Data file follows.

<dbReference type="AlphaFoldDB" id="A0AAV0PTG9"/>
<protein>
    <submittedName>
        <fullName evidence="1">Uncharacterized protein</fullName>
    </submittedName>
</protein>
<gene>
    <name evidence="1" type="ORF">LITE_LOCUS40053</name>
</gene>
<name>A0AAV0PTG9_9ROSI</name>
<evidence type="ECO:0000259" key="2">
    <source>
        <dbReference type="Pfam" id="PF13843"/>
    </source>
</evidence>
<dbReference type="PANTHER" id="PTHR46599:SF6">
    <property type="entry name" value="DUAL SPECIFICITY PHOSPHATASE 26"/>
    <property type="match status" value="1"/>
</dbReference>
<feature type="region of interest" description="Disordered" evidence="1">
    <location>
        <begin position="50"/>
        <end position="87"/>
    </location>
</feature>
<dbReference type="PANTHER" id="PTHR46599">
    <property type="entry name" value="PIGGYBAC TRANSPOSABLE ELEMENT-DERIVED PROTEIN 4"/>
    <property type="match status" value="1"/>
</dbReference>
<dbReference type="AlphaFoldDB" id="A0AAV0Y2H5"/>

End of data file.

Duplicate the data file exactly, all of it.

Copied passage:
<dbReference type="AlphaFoldDB" id="A0AAV0PTG9"/>
<protein>
    <submittedName>
        <fullName evidence="1">Uncharacterized protein</fullName>
    </submittedName>
</protein>
<gene>
    <name evidence="1" type="ORF">LITE_LOCUS40053</name>
</gene>
<name>A0AAV0PTG9_9ROSI</name>
<evidence type="ECO:0000259" key="2">
    <source>
        <dbReference type="Pfam" id="PF13843"/>
    </source>
</evidence>
<dbReference type="PANTHER" id="PTHR46599:SF6">
    <property type="entry name" value="DUAL SPECIFICITY PHOSPHATASE 26"/>
    <property type="match status" value="1"/>
</dbReference>
<feature type="region of interest" description="Disordered" evidence="1">
    <location>
        <begin position="50"/>
        <end position="87"/>
    </location>
</feature>
<dbReference type="PANTHER" id="PTHR46599">
    <property type="entry name" value="PIGGYBAC TRANSPOSABLE ELEMENT-DERIVED PROTEIN 4"/>
    <property type="match status" value="1"/>
</dbReference>
<dbReference type="AlphaFoldDB" id="A0AAV0Y2H5"/>